Sunday, November 7, 2021

Upgrading the KWL Chart

There are many strategies at the disposal of a teacher to help students learn.  The anticipatory set functions as a hook at the beginning of the lesson for motivation, while closure ties everything together. Routine checks for understanding provide valuable feedback as to whether or not instruction is hitting the mark. Turn and talk allows for needed discourse.  While all of these are pedagogically sound, they don’t matter much if kids are unsure of where the lesson is going.  Learning targets provide valuable clarity on expectations.

  1. Why did we learn this and what will I be able to do when I’ve finished this lesson?
  2. What idea, topic, or subject is important for me to learn and understand so that I can do this?
  3. How will I show that I can do this, and how well will I have to do it to demonstrate that I have learned something new?

Here is something I shared in Disruptive Thinking in Our Classrooms:

Developing learning targets does not go far enough, though. Learners need to understand the point of a lesson just as much as a teacher or administrator. Imparting relevance through a specific context and appli¬cation helps achieve this. However, everything must be tied together from the learner’s point of view. This is why closure and reflection at the end of the lesson are crucial. Either or both of these elements can be tied to the use of a KWL chart.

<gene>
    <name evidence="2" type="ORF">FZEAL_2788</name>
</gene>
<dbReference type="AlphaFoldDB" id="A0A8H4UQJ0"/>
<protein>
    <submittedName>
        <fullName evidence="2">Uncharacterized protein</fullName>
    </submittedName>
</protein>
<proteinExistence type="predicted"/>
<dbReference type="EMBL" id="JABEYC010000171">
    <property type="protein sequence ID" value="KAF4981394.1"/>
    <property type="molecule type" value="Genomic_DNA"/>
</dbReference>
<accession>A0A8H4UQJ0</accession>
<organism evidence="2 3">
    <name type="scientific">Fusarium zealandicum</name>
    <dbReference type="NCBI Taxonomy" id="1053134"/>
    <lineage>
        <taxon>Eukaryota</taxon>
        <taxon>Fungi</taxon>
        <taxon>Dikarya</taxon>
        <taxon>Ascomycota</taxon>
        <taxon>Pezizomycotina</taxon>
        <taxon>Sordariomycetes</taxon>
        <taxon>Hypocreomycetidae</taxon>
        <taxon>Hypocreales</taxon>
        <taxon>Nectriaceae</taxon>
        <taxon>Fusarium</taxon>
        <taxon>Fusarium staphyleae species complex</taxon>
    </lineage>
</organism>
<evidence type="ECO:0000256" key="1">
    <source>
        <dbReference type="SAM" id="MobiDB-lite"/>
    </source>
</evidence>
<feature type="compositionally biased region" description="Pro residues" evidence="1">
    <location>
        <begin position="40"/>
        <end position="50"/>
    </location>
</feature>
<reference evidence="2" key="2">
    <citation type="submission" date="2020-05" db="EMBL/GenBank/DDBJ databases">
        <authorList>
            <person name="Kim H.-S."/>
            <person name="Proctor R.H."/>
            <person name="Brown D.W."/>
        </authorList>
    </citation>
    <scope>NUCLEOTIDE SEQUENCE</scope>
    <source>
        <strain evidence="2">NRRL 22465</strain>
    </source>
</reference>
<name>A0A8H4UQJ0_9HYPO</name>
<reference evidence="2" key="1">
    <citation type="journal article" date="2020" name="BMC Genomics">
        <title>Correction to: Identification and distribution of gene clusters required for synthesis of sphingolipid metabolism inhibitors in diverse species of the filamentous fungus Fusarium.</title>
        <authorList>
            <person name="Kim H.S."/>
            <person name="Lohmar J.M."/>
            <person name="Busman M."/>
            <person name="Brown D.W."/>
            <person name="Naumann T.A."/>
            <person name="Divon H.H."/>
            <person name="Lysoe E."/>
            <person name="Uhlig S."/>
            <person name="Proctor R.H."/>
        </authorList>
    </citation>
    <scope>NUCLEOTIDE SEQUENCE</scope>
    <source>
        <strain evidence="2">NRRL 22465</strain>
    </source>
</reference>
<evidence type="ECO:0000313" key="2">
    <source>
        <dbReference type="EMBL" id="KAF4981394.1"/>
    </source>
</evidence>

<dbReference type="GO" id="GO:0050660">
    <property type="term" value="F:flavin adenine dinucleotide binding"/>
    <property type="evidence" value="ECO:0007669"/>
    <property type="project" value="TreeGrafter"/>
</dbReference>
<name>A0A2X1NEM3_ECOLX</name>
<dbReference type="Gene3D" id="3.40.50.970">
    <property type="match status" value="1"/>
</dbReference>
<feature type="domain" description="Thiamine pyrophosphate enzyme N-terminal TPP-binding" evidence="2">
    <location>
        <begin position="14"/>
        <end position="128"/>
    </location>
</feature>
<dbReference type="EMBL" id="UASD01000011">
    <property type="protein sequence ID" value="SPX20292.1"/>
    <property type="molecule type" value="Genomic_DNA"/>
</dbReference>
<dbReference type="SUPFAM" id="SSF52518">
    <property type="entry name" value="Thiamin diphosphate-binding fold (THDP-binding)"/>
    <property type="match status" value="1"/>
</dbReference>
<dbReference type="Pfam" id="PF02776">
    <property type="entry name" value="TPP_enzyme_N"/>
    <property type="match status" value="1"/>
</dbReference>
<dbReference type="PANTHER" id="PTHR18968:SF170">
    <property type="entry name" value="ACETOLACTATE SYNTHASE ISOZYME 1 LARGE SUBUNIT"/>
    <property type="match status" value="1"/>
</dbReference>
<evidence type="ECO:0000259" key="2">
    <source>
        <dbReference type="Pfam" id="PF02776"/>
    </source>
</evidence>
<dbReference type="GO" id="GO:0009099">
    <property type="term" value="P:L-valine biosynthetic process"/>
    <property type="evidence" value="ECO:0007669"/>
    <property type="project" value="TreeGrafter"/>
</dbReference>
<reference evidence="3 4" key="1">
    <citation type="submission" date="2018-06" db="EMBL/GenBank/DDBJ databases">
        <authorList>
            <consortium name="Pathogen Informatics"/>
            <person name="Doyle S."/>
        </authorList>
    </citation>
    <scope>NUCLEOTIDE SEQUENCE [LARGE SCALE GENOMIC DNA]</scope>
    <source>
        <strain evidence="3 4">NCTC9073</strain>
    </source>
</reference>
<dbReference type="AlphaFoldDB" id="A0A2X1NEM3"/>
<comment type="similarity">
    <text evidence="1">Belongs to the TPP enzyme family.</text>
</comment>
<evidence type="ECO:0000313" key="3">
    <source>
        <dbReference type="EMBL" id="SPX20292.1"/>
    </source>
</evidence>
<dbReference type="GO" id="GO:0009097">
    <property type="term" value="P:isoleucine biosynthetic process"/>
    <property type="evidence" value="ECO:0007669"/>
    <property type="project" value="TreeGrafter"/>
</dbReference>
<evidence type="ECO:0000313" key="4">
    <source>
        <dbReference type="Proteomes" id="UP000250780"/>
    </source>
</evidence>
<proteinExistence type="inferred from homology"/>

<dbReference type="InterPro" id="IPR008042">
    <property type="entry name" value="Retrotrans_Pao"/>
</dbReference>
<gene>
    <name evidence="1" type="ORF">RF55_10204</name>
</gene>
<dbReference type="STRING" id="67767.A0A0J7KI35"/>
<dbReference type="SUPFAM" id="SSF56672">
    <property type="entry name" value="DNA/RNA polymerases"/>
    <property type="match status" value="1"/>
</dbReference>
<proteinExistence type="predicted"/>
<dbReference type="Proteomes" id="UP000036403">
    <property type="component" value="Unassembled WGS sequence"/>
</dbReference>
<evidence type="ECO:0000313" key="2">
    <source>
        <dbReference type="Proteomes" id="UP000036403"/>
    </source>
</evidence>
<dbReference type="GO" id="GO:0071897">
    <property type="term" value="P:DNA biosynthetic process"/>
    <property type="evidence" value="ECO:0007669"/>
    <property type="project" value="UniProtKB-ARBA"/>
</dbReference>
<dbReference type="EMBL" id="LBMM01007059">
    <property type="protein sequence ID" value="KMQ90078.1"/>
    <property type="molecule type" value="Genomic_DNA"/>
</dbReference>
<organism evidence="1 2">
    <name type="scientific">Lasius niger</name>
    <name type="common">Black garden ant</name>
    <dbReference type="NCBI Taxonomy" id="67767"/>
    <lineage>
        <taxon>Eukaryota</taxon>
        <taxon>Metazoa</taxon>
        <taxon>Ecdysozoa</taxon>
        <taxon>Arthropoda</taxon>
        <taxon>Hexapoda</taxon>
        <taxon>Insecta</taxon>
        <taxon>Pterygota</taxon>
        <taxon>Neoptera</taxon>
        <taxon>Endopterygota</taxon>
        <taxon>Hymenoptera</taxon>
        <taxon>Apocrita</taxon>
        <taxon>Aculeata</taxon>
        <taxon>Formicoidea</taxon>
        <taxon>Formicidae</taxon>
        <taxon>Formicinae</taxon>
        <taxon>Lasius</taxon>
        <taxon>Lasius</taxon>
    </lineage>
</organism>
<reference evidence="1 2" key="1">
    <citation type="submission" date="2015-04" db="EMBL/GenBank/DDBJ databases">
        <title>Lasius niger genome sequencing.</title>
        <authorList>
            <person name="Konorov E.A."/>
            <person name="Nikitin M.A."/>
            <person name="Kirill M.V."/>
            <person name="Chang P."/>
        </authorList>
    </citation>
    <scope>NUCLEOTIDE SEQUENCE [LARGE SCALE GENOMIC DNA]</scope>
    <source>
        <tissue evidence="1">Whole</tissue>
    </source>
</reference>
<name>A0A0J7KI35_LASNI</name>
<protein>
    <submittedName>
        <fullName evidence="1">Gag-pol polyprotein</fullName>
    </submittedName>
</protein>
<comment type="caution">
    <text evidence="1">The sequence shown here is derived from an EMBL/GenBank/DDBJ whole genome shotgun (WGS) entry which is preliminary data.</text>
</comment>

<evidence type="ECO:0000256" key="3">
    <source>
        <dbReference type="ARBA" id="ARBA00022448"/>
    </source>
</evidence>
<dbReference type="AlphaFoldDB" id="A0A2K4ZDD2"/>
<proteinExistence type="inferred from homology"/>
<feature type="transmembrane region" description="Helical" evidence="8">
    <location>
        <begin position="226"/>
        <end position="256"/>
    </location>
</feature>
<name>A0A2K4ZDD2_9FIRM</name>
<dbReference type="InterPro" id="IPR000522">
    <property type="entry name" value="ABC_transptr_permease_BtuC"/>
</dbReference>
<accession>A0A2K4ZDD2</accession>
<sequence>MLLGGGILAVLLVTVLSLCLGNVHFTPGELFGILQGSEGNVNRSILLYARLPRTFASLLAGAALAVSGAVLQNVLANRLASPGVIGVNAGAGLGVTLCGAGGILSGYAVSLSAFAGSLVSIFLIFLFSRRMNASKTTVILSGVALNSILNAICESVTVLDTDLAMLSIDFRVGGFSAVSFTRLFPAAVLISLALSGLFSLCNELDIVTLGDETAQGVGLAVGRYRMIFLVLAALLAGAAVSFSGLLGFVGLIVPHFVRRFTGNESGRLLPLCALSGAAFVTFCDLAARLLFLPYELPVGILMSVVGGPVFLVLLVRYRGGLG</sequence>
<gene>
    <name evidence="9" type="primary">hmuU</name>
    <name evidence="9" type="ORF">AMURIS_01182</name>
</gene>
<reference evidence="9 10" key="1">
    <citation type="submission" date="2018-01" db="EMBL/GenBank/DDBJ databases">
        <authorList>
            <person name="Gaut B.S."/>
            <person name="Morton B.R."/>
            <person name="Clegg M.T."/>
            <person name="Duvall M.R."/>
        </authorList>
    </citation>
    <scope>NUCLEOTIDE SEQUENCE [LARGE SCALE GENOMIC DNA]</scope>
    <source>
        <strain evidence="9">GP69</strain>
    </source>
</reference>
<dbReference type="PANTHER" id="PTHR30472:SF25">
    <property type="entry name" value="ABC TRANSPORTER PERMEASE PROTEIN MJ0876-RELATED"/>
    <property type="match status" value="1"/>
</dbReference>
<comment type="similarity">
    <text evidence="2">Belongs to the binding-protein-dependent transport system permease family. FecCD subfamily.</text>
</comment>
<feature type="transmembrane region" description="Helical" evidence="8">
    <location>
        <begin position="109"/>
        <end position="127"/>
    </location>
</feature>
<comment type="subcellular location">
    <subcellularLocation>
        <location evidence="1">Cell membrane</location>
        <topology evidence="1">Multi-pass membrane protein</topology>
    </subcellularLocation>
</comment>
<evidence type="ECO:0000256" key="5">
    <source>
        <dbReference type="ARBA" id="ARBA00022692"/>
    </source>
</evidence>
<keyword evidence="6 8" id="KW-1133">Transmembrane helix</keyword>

There are variations of this resource, but for the most part, it is commonly structured in the following way:

K – What I know.

W – What I want to know or what I wonder.

L – What I learned.

There is always an opportunity to build upon existing resources to make them more effective and meaningful.  Hence the evolution of the KWL to KWHLAQ. Below, you will see what this chart looks like as presented in the book and the various question stems to spark and cultivate disruptive thinking. While I have developed some question stems for each category, educators can expand on them to align with local curriculum. 

From a pedagogical standpoint, it is essential to build reflection into daily learning activities to bring the learning process full circle. Bottom line: everyone—especially our students—should understand the point of a lesson. The KWHLAQ chart not only connects to prior learning and interests but also provides the means to showcase learning.  


  1. Really hard to answer these questions for low-level fact nuggets and procedural skills...

  2. I agree. I'd be more inclined to stick with the BHH structure suggested by Beers and Probst, and their signposts. Much more manageable.

    1. I believe the point Scott is making is that this chart has value as it empowers educators to move away from low-level questions and tasks.